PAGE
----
|By Marketwired .||
|June 7, 2007 05:30 PM EDT||
PALO ALTO, CA -- (MARKET WIRE) -- 06/07/07 -- SAP AG (NYSE: SAP) and the Computer History Museum (CHM), based in Silicon Valley, today announced that the museum has acquired a new collection of rare computers and related items, made possible by a $250,000 donation from SAP. Determined to be of high quality and historical importance, this collection was found in a remote warehouse in northwestern Germany and was scheduled for destruction before CHM intervened. The donation, managed by the Corporate Social Responsibility team within SAP Global Communications, funded the shipping, logistical support and storage required to move the collection from Germany to CHM's facility in Mountain View, California. The announcement was made during SAP's Silicon Valley Week, being held in Palo Alto, California, June 6-8.
Nearly 112 international manufacturers are represented in the collection, which filled seven-and-a-half 40-foot ocean-going containers and contains thousands of individual artifacts. Along with many rare electronic computer systems, the collection extends CHM's holdings of electromechanical-era objects, many never seen in North America before. Several of the items will appear in CHM's signature 14,000-square-foot "Timeline of Computing History" exhibit, which opens in the fall of 2009. The SAP-sponsored collection will also provide researchers access to unique objects and technical information unavailable anywhere else in the world.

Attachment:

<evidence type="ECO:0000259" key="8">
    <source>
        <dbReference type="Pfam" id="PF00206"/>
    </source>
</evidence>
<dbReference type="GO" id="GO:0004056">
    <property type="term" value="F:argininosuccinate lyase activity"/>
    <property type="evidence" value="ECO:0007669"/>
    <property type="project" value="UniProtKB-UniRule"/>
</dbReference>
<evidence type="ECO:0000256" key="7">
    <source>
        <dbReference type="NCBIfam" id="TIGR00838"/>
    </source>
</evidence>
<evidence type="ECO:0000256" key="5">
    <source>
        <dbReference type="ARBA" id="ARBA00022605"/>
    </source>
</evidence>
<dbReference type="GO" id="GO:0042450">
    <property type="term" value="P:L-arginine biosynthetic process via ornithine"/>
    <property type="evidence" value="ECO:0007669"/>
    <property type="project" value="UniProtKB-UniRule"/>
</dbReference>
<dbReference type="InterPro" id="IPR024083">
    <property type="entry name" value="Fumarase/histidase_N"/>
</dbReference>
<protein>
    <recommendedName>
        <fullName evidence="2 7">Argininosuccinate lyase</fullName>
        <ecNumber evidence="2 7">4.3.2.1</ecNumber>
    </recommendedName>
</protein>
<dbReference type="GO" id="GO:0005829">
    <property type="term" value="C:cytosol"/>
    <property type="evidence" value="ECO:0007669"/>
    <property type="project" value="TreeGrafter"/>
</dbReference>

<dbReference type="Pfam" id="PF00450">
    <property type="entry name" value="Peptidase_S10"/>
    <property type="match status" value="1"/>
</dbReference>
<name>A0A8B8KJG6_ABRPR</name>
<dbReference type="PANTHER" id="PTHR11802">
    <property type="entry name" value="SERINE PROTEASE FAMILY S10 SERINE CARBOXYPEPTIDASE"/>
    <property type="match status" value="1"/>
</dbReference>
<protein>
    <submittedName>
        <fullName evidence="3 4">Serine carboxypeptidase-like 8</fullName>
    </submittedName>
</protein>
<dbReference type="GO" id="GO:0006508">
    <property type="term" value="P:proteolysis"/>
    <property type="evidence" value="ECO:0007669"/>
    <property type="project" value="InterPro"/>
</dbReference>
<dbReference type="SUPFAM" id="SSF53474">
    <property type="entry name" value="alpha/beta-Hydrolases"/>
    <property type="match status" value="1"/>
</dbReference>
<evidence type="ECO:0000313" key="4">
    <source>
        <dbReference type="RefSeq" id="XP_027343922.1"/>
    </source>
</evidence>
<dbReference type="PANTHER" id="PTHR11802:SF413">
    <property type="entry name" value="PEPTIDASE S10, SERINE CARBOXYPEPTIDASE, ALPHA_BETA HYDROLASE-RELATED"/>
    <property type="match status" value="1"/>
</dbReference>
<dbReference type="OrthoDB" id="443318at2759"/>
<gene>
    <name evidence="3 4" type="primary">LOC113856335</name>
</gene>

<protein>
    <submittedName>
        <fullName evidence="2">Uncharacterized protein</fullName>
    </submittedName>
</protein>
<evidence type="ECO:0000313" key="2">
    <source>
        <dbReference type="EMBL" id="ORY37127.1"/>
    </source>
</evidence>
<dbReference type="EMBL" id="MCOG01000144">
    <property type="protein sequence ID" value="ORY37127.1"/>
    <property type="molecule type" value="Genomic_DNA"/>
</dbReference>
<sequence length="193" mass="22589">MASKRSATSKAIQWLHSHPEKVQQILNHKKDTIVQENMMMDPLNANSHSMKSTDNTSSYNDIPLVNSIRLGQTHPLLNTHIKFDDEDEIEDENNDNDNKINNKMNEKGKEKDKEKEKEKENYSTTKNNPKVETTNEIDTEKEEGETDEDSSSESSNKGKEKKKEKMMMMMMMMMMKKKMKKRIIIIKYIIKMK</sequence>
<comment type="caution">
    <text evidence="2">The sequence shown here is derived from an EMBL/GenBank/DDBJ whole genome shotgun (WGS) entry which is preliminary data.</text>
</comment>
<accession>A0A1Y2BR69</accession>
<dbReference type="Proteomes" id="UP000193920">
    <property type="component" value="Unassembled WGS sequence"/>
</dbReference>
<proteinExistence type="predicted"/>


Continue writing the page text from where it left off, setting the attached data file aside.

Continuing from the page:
"The support from SAP has allowed us to dramatically expand our collection, especially in regard to European technology," said John C. Toole, executive director and CEO, Computer History Museum. "This acquisition is the single largest of its kind for the museum, and SAP's donation is the most significant collections-related support we've received from a single corporation to date. It is through the generosity and foresight of companies such as SAP -- who themselves are part of computer history -- that the artifacts and stories of the information age are being preserved for generations to come."
Based in Mountain View, California, the Computer History Museum is home to the world's largest collection of computer artifacts. With more than three decades of collecting efforts, CHM preserves a comprehensive view of computing history, encompassing the machines, software and social implications of the computer. The museum's holdings include nearly 50,000 objects, photographs and films, as well as 4,000 linear feet of documentation and several hundred gigabytes of software.